This is a Digital Library working with the 'collection, maintenance and public viewing' of the historical documents regarding the Bangladesh Liberation War, Genocide of Innocent Bengali People in 1971 and contemporary political events of Bangladesh.

More than three million Bengalis were killed and half a million Bengali women were raped by Pakistan Military Forces, Biharis, Jamat-I-Islami, Islami Chatra Shangha (Now Islam-I-Chatra Shibir), Muslim League, Nezam-I-Islami Party, Razakars, Al-Shams, Al-Badr, Peace Committee, Muzahid Bahini during the nine months long Liberation War of Bangladesh in 1971.

The Exeter South Asia Centre of the College of Humanities of the University of Exeter listed ‘Muktijuddho e-Archive’ as a source for Research materials.

The University of Exeter is a public research university located in Exeter, Devon, South West England, United Kingdom.
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An Atlas of the 1971 India - Pakistan War: The Creation of Bangladesh - John H. Gill

An Atlas of the 1971 India - Pakistan War
The Creation of Bangladesh

John H. Gill

National Defense University
Near East South Asia Center for Strategic Studies

Author’s Preface

The 1971 War is the most recent major India-Pakistan conflict and the most important in the confrontational relationship of the two South Asian rivals.
India’s dramatic victory not only brought Bangladesh into being and reduced Pakistan by half, it also resulted in the formalization of Soviet-Indian ties in a prewar treaty, generated enduring suspicion in US-India relations, and launched Pakistan’s nuclear program on the course that ended with its weapons’ tests in May 1998.
Similarly, the accord signed between the two combatants at Simla in July 1972 has been a touchstone of Indian foreign policy for thirty years, framing interaction with Pakistan as well as relations with external powers.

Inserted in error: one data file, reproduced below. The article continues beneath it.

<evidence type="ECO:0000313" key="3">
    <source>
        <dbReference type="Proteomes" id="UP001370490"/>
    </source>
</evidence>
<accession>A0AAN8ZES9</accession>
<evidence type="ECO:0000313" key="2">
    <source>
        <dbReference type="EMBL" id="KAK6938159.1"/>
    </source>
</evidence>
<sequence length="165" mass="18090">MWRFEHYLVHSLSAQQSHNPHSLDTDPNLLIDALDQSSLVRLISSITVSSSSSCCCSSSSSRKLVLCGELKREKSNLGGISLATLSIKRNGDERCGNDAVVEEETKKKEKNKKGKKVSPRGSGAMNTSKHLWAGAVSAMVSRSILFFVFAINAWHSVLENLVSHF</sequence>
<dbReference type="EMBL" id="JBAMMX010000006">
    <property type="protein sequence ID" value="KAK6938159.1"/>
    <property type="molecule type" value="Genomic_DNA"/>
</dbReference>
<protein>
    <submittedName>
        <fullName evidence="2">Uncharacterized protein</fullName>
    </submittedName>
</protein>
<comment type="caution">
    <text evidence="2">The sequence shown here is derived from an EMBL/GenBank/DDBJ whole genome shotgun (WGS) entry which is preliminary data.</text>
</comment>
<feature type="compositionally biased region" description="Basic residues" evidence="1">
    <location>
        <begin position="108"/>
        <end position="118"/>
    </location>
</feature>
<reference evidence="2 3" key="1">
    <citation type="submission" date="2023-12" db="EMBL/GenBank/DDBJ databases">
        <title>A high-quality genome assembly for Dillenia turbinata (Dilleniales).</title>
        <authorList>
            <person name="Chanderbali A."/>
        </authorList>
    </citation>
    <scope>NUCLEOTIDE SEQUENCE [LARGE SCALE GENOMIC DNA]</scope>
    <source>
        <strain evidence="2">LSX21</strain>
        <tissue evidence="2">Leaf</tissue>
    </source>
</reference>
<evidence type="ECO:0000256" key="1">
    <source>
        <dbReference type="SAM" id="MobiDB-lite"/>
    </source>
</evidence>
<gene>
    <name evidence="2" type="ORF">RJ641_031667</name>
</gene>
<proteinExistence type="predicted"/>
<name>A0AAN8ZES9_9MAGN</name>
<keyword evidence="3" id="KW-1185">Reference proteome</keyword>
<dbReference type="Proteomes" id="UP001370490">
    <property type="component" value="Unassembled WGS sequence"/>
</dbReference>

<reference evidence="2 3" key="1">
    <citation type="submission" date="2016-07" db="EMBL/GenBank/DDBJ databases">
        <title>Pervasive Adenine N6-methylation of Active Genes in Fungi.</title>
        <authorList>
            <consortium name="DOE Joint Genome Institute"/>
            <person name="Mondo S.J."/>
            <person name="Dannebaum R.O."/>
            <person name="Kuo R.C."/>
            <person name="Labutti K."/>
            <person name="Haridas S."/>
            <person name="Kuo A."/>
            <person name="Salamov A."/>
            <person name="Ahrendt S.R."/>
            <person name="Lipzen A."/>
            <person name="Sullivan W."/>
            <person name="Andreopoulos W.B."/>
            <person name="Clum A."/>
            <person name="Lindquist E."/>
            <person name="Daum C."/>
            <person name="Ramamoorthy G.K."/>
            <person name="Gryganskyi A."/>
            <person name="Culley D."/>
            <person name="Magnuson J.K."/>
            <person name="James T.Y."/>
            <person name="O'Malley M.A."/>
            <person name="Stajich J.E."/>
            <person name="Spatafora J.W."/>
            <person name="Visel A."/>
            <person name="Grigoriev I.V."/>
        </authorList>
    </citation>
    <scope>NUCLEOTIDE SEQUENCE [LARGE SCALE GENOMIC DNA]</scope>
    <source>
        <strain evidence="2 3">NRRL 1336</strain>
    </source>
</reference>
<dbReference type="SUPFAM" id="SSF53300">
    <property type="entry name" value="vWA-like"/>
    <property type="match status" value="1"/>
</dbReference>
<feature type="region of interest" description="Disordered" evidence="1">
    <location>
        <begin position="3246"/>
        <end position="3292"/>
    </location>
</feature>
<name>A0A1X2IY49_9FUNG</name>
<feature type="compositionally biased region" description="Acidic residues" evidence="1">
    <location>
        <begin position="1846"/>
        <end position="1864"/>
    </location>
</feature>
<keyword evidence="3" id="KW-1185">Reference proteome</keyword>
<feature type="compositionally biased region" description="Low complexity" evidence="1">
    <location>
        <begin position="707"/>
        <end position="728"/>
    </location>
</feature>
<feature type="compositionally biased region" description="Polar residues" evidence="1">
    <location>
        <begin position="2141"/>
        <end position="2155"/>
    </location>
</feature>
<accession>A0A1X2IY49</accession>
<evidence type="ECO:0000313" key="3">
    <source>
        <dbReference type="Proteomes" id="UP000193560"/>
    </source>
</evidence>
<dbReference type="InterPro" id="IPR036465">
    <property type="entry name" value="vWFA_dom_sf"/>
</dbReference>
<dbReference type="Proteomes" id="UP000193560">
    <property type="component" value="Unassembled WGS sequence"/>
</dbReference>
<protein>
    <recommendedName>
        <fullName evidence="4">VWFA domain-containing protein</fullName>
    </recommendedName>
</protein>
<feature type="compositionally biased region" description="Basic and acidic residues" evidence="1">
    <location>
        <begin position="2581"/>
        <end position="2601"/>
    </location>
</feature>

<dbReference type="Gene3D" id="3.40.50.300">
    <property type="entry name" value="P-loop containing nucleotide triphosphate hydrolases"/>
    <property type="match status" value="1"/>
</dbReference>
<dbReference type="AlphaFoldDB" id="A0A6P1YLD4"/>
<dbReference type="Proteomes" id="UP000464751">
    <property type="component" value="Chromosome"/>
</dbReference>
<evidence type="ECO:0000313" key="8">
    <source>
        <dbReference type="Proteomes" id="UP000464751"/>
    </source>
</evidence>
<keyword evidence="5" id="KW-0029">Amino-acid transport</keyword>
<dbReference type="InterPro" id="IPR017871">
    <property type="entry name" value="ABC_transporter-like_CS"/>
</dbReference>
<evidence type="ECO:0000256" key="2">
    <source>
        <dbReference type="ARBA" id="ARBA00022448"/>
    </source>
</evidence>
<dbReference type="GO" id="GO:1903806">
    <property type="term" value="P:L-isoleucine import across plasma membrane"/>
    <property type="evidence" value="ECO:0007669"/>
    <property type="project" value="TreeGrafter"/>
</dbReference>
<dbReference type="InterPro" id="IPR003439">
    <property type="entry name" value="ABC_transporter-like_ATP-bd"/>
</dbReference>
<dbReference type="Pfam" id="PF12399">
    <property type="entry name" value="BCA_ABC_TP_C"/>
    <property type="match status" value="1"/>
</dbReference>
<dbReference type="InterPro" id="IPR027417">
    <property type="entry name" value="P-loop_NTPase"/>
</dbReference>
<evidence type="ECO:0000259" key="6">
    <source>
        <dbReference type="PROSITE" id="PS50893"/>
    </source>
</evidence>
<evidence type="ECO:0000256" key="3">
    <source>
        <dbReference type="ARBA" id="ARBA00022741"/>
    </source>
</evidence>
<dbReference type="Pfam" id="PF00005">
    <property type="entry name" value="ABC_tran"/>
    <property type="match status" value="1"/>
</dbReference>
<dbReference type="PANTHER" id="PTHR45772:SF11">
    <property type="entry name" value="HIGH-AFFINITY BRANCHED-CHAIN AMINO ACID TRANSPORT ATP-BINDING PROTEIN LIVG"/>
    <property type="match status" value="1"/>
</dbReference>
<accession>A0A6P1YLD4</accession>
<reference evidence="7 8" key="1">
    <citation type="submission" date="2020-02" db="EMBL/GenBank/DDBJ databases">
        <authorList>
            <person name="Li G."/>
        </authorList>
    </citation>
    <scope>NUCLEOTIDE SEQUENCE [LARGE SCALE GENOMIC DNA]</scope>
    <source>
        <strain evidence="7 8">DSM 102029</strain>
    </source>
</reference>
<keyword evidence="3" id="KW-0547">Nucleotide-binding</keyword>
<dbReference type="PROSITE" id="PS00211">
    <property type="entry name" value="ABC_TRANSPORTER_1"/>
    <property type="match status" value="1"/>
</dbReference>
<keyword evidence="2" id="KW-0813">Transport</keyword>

These dramatic results notwithstanding, many of the fundamental issues of the subcontinent remained unresolved.
Pakistan was traumatized, but even India, as the years have passed, has found itself not entirely satisfied with the outcome: questions of national identity and the pertinacious Kashmir problem have retarded progress in the region for the past three decades.
Moreover, the India-Pakistan dynamic has moved no closer to balance, the relationship between a struggling middle power and a potential major power remains a dangerous rivalry rather than a partnership of reconciled neighbors.
In addition to these underlying considerations, the 1971 War has become a key facet of the complex lens through which decision makers in New Delhi and Islamabad view themselves, their bilateral relations, and their interaction with the rest of the world.
The 1971 War thus continues to reverberate today at the highest levels of national policy in South Asia.
Abiding bitterness over the war within Pakistan’s military leadership, for example, was a contributing factor leading to the Kargil incursion in 1999; latent but visceral mistrust between Pakistan and Bangladesh concerning alleged atrocities during 1971 resurfaced in the fall of 2000; aspects of the conflict featured prominently during the July 2001 India-Pakistan summit in Agra; Pakistan’s President General Pervez Musharraf offered regrets for the events of 1971 during a visit to Bangladesh in August 2002; and the war featured in acrimonious Indian state election campaigning in Gujarat during December 2002.
The present study concentrates on the military operations of the 1971 War. It does not pretend to encompass the complex weave of domestic and foreign policies of the two belligerents except
insofar as these influenced the actions of their armed forces.1 Rather, this atlas is intended to provide policy makers, diplomats, military analysts, and historians a ready resource for objective study of the war and for comparison of operations during 1971 with previous and subsequent events.
Every effort has been made to utilize the best available public sources, but any errors of interpretation or analysis, of course, are the author’s alone.